Tuesday, June 03, 2008

Fake Bicycle Camping

Partially jealous and inspired by Apertome's Bike Camping S24O adventure, and partially just curious as to how much CRAP I could load onto The Twelve and into the new Axiom Panniers, I decided to do the logistics of my own S24O trip.

Now, you should all realize that I will likely never go on an S240 trip on my own. My wife loves camping too much to let me have all the fun without her. You've gotta love a girl that digs the outdoors. Also, you should realize that her and I will not be doing a couples' S24O this year due to the obvious medical concerns. This is entirely a "Pie In The Sky" deal. A practice in quick planning, packing and unpacking, for all intents and purposes.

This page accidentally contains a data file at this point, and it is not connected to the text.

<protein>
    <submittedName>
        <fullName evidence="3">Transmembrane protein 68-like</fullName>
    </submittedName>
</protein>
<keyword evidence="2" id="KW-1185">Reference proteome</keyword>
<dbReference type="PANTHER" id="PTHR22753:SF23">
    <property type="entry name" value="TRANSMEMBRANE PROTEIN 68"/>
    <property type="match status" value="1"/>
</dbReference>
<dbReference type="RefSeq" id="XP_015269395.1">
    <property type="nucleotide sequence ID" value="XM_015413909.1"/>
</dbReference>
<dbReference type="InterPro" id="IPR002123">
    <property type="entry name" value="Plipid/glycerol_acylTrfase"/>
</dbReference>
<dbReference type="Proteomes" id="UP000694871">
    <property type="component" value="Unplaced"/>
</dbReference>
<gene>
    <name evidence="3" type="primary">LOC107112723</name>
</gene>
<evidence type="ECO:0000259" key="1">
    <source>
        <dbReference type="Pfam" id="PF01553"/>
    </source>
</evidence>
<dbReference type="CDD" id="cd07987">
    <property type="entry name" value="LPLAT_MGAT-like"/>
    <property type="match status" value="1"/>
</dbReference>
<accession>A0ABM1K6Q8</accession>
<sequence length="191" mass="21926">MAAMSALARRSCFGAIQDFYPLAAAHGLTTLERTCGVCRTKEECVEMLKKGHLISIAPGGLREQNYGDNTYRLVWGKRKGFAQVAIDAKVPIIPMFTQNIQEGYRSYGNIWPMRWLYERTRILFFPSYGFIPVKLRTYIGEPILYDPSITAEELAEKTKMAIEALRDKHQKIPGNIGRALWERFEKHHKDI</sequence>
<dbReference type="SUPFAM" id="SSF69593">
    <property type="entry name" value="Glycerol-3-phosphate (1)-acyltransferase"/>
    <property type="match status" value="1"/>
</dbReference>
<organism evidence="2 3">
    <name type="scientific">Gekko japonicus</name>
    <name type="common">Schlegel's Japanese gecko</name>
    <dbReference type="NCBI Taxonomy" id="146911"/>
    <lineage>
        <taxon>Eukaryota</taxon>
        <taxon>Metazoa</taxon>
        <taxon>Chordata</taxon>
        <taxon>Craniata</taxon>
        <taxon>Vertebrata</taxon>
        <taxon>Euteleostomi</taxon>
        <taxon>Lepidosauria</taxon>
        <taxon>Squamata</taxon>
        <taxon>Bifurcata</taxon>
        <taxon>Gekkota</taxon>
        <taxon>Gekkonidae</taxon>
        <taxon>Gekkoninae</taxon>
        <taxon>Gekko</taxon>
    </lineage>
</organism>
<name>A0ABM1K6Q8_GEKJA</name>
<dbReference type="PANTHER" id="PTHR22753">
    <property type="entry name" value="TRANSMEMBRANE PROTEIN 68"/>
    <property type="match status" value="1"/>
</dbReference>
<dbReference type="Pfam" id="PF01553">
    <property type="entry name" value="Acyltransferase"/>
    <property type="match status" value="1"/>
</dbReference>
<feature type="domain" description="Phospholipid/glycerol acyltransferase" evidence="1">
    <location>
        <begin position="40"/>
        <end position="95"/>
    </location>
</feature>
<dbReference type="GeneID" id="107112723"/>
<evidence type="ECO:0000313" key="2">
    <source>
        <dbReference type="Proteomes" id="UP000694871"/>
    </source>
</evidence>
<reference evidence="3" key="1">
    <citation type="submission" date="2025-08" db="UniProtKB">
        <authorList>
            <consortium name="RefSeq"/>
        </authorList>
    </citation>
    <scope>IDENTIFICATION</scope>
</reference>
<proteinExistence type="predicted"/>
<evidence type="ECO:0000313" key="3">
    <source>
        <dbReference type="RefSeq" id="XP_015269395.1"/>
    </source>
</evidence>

The result?

Fully loaded, she weighs in at 67 pounds. The bike itself with the rack and lighting on it is 19 pounds. Therefore, I've managed to shoe-horn almost 50 pounds of stuff onto The Twelve. And it's still ridable. Actually, I've had more weight than this on the bike when getting groceries, but it was only ridden for a little more than a mile. Taking it for a spin in the parking lot, I think I could manage to get out to my favorite campground that's within riding distance without a problem. Hillsdale Lake, by the route I mapped out, is about 30 miles away.

Just how much do the panniers hold, and what all would I load into them? Let's do a Fritz Style Bag Audit. On the rack is just my bed roll: A sleeping bag and a small 2-person dome tent. I wish the tent poles were shorter.

In the non-drive side, There's a pair of propane tanks, a lantern, a portable burner, mess kit, utensils and other cookware. The clothing bundle contains a complete change of clothes with two spare pairs of socks and underwear wrapped in a hoodie, because my upper body's usually chilly when I get up in the morning.